A Quick Guide to Selling Your Junk Online

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Most of us dread the act of spring cleaning, but these days, there’s a happy byproduct when it’s over, besides that satisfying feeling that you’re done. You can actually make money from a lot of your unwanted stuff instead of tossing it in the trash.

You may have dabbled in eBay and Craigslist (they’ve both been around since the mid-’90s), but recently, a whole host of sites and apps have cropped up, giving you choice and convenience. Here’s a brief overview of some of the bigger players in the space.

Where to Sell Collectibles: eBay, Amazon Marketplace

You can sell anything from collectibles to old VHS tapes via these sites. Amazon charges a flat fee of 99 cents for every item you sell, whereas eBay’s fee structure varies based on the category, type of sale (auction or set price) and other factors like the type of ad you choose. The fees are low, starting around 50 cents.

Where to Sell Locally: Craigslist, LetGo, Close5 & Wallapop

People commonly sell secondhand items like furniture, instruments, electronics, machinery, etc. with these sites. You photograph and list your items, set or suggest your price and meet your customers to exchange merchandise for funds. Craigslist has been around for the longest so it’s far bigger, but check them all out – they are pretty similar in a lot of ways but have features that make them unique. You can always try one and if you don’t love it, try another. Be sure to meet somewhere that is secure – you are meeting strangers after all. Some cities even offer parking spaces in public areas for this exact purpose. And if you’re selling something, be sure to get cash or a cashier’s check before handing over the goods — you don’t want to get scammed by a seller whose personal check bounces.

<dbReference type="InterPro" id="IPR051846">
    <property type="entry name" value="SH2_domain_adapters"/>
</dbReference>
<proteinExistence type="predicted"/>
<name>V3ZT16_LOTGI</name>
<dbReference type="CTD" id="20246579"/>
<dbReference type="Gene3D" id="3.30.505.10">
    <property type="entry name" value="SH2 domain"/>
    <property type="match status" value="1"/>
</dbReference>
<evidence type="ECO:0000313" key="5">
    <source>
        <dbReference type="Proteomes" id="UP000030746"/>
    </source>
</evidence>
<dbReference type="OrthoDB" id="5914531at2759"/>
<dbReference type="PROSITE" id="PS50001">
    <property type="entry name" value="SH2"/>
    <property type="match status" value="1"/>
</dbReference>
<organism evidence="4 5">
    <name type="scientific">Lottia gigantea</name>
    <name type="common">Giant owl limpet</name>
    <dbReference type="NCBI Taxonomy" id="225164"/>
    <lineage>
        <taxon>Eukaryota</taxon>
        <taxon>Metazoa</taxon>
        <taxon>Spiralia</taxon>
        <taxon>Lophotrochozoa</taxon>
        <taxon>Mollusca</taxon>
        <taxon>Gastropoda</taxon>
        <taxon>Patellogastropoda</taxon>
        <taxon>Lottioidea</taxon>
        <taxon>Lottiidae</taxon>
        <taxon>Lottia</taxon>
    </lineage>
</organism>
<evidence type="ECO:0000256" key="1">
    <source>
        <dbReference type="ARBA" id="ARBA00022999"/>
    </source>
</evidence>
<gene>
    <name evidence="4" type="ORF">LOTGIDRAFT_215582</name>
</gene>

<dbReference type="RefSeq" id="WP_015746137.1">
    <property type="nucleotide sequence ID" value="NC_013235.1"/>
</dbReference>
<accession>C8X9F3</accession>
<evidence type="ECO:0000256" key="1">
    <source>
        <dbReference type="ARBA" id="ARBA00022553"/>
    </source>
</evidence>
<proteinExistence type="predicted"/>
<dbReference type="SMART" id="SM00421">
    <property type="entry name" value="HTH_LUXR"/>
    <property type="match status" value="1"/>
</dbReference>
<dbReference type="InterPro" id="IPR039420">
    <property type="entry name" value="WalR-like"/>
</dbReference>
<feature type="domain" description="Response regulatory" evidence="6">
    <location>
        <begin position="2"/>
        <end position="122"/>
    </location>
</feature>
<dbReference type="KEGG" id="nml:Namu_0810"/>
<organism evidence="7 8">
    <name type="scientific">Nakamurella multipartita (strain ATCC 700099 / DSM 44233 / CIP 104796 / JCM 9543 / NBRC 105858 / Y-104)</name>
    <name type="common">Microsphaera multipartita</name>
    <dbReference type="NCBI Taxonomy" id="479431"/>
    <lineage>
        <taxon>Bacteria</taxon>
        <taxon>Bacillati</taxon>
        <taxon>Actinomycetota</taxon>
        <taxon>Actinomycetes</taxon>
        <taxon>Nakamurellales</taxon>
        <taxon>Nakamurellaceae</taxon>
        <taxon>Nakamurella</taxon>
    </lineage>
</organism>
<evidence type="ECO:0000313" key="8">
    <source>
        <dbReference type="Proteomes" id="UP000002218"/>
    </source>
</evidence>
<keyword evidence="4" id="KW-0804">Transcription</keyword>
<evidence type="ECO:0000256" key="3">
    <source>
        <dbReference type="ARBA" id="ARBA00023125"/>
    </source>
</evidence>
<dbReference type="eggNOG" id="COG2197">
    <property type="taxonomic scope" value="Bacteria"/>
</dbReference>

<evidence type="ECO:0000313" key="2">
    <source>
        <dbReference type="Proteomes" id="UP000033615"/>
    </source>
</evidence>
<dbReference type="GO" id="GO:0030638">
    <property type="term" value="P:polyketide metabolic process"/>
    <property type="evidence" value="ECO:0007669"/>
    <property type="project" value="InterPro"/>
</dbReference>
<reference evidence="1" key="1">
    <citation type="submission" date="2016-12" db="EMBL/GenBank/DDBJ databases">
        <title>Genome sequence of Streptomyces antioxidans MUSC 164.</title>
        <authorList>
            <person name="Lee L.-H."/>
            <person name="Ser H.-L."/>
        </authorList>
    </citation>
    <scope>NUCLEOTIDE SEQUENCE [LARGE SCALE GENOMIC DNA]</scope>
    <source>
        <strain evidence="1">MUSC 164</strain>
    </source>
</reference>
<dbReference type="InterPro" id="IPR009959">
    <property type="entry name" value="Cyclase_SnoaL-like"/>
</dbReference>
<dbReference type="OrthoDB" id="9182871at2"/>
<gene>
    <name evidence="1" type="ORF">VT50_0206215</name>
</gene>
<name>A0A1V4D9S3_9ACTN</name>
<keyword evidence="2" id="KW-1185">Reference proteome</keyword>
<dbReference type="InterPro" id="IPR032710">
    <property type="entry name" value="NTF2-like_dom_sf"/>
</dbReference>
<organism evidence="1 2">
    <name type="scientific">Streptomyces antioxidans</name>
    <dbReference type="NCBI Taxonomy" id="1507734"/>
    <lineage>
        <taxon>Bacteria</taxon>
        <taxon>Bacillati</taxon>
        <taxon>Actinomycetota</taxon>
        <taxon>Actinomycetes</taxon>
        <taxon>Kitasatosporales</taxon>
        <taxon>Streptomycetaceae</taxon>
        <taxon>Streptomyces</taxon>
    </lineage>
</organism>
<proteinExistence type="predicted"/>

Where to Sell Clothing: ThredUp, Poshmark & Tradesy

Thredup does all the work for you—they send you a postage-paid bag to fill, they photograph everything and even pay you in advance of selling anything. You earn less on the items you sell though, so if you want to earn more and are willing to do a little legwork, Poshmark or Tradesy may be better options. You’ll make a little more with Tradesy but Poshmark is more interactive, with features like Posh Parties three times a day where you can shop alongside other “Posh” people. These sites offer some combination of free shipping and/or free returns, so they are good for shopping as well as selling.

Where to Sell Kids’ Clothing: Totspot

ThredUp also has kids’ clothing, but clothing for kids is Totspot’s specialty. Totspot is like a blend of the marketplaces above, meaning that you can choose to do it all yourself, or you can use their “Totspot Concierge” and have someone do it for you. You earn less when someone does it for you, but it takes much less time and effort.

How Do These Sites Make Money?

Some, like Etsy, charge low listing fees, eBay charges listing fees after you sell 50 items a month, and most of the clothing sites charge varying commissions. Craigslist charges listing fees for jobs and real estate but allows free listings for everything else.

While you’re spring cleaning your home, you can also consider adding your finances to the list of items that need a good scrubbing. You can start by checking your free credit reports for any errors or items that need cleaning up at AnnualCreditReport.com. Next you can use these tips to give your wallet a good spring cleaning. And finally, it’s also a good time to see if your credit scores need a spring revival. You can get your two free credit scores every month on Credit.com.

This article originally appeared on Credit.com.

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Smart Shopping Expert

Trae Bodge is an accomplished lifestyle journalist, TV presenter, spokesperson, and educator, specializing in beauty, tech, apps, toys, gift guides, and smart shopping. She has appeared as an expert on dozens of TV shows and radio networks, including Today, Rachael Ray Show, Inside Edition, CNN, Reuters, CNBC.com, Sirius Radio, and numerous FOX, ABC, CBS and NBC affiliates. Trae has been featured as a beauty tastemaker in Elle, Redbook, InStyle, and Essence, and her work has appeared on Yahoo Finance, Marketwatch, USNews.com, Credit.com, CBSNews.com, Time.com.

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